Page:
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Mutations in DEPDC5 cause familial focal epilepsy with variable foci

Dibbens et al. (2013)

Nature Genetics 45: 546–551.

Mutations of DEPDC5 cause autosomal dominant focal epilepsies

Ishida et al. (2013)

Nature Genetics 45: 552–555.

Epilepsy is a chronic disorder characterized by recurrent seizures, which may vary from a brief lapse of attention or muscle jerks, to severe and prolonged convulsions. Familial focal epilepsy with variable foci (FFEVF; MIM 604364) is an autosomal dominant partial epilepsy syndrome with incomplete penetrance. Different family members have focal seizures emanating from different cortical locations that include temporal, frontal, centroparietal, or occipital lobe regions. Each individual patient has the same electro-clinical pattern of single location focal epilepsy. FFEVF is a relatively rare syndrome and the exact incidence remains unclear. However, to date at least 10 families from Australian, European, Dutch, French-Canadian, Spanish and Chinese decent have been reported [1]. Linkage studies have mapped FFEVF to a 5.3-Mb region on chromosome 22q12. In a recent issue of Nature Genetics, Dibbens et al. and Ishida et al. independently identified novel heterozygous mutations in DEPDC5 gene mapped to chromosome 22q12 and established these mutations as a common cause of familial focal epilepsies (Fig. 1). DEPDC5 encodes a protein of 1604 amino acids, the function of which is yet unknown. The protein contains a 80-amino acid Disheveled, Egl-10 and Pleckstrin (DEP) homology domain, found in proteins involved in G-protein signaling and membrane targeting.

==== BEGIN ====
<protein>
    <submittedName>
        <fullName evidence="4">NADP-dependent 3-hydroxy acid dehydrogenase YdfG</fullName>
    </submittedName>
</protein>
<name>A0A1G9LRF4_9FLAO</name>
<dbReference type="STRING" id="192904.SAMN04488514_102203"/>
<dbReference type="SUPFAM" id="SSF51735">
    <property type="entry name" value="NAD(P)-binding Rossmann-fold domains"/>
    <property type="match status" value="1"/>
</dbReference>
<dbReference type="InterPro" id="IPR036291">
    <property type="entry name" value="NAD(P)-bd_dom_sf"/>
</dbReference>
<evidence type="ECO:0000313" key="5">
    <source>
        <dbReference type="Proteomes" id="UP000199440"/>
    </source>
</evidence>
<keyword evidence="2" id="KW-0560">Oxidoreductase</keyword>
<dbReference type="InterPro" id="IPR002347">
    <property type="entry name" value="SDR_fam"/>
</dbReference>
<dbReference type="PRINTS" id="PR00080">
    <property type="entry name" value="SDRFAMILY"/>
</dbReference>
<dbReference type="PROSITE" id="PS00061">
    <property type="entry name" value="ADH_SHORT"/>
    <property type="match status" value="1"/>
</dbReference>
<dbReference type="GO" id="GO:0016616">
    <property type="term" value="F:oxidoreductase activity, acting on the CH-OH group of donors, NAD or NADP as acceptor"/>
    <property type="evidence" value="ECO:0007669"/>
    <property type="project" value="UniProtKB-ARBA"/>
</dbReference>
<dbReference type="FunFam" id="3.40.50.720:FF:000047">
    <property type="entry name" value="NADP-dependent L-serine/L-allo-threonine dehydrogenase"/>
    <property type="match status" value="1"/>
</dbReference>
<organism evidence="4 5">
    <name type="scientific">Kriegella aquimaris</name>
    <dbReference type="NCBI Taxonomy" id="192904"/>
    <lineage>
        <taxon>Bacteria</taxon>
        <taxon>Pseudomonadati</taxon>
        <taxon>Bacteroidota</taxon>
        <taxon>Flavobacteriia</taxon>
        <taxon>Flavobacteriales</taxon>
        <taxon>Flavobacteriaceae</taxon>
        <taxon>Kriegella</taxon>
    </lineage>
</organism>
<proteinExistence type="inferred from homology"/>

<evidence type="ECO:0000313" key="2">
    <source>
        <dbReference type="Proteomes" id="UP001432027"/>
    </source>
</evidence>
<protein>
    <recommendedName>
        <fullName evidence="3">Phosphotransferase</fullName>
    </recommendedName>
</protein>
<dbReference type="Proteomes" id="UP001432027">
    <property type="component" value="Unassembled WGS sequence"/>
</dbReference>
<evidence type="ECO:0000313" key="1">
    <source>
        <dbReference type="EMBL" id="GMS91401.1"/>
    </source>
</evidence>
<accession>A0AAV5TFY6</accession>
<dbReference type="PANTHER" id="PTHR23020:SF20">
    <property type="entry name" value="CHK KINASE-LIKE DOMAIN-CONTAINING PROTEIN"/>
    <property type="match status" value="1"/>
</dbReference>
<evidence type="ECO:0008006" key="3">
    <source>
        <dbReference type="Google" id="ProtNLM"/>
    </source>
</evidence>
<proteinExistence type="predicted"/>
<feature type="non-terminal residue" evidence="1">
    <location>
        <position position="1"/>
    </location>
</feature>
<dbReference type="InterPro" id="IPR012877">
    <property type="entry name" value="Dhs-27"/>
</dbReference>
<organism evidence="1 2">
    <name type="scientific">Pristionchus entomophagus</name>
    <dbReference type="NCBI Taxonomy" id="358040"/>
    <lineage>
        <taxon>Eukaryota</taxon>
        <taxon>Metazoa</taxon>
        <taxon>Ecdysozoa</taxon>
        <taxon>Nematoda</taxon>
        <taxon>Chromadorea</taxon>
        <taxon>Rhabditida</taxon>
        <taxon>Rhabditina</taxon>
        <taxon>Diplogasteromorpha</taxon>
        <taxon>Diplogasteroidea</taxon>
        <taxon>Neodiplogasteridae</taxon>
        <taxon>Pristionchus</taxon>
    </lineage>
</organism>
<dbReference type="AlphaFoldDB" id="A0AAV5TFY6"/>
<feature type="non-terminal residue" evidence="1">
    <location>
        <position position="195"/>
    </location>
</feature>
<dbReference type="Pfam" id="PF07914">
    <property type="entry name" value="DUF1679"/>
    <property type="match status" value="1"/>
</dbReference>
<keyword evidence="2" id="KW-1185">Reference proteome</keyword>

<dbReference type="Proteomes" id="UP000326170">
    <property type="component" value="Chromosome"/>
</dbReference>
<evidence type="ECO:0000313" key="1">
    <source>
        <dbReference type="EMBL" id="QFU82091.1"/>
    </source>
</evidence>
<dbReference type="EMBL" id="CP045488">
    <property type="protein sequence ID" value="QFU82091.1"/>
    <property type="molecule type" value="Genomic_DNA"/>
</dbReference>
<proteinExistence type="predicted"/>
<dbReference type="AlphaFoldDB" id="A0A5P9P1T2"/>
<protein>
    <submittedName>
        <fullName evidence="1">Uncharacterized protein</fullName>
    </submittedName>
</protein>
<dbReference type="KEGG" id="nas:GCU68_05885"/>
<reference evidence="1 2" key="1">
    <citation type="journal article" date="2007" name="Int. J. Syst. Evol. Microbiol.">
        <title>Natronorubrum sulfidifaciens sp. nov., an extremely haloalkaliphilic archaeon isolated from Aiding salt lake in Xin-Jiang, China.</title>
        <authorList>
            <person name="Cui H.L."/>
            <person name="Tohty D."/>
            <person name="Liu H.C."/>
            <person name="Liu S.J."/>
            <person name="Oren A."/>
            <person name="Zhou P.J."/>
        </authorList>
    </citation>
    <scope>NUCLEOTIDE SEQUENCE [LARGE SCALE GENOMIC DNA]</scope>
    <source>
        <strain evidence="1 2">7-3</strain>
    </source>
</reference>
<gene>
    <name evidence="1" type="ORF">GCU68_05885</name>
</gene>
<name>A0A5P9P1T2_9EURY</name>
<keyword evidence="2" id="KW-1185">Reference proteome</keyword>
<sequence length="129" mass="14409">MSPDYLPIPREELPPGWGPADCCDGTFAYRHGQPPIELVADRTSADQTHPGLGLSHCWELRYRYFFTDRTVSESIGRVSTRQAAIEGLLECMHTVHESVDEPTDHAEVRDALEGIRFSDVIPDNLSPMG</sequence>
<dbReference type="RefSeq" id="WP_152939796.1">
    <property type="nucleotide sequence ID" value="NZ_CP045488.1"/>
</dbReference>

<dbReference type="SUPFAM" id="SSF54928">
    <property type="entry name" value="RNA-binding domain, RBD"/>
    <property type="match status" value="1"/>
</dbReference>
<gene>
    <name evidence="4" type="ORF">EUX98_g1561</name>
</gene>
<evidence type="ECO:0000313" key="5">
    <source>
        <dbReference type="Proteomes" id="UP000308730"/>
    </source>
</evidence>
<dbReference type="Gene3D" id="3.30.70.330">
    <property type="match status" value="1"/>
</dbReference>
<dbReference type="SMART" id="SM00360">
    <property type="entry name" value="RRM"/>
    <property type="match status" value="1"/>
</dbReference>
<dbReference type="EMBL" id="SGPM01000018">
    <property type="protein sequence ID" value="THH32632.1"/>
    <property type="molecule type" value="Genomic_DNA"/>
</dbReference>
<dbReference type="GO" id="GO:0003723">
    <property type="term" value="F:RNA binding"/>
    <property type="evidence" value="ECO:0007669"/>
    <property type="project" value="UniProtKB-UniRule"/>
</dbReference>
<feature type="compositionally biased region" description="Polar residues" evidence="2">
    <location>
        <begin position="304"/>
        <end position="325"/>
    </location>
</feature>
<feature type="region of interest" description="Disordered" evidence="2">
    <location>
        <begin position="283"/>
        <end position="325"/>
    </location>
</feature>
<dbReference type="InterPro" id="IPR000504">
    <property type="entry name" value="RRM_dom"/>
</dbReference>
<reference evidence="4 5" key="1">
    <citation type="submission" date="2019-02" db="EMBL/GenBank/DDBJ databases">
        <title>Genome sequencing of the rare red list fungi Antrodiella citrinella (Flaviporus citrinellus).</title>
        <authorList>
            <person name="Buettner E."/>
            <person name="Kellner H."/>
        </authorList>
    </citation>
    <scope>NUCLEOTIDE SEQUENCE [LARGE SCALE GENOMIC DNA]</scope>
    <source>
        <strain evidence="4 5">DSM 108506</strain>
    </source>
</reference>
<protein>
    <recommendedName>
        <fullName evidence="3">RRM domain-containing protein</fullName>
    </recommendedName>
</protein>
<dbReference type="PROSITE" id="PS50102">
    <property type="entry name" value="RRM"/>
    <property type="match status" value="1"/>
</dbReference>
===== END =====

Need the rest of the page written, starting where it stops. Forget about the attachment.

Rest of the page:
Figure 1. (a) Schematic showing classification of different familial focal epilepsies. ADNFLE, autosomal dominant nocturnal frontal lobe epilepsy; ADEAF, autosomal dominant epilepsy with auditory features; FFEVF, familial focal epilepsy with variable foci. (b) List of causative genes identified in familial focal epilepsy, with DEPDC5 being the only novel gene identified for FFEVF.

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Using exome and Sanger sequencing Dibbens et al. identified nonsense mutations in the DEPDC5 gene residing within the 22q12 linkage interval. They included c.21C>G (p.Tyr7*) in an Australian family and c.1663C>T (p.Arg555*) in a Dutch family. Two Spanish families presented nonsense mutations c.4107G>A (p.Tyr1369*) and c.4606C>T(Gln1536*), respectively, while same deletion mutation (c.488_490delTGT; p.Phe164del) was found in three French-Canadian families. No mutations were found in an Australian family reported earlier by Klein et al. [2]. Dibbens et al. also identified pathogenic DEPDC5 mutations in 10 (12.2%) of 82 probands with focal epilepsy and no detectable structural lesions. All the mutations were absent in dbSNP135 and their in-house exome variant database (710 chromosomes). The penetrance of DEPDC5 mutations was estimated to be 66% (69/105) in the seven large families with FFEVF.

The mean age of seizure onset with these mutations was 12.5 years, with temporal and frontal lobe epilepsies being the most common. Majority of the mutations caused pre-mature truncation of the protein, suggesting haploinsufficiency as the disease mechanism. One proband had a de novo nonsense mutation (encoding p.Arg1268*), implicating DEPDC5 mutations also in sporadic focal epilepsies.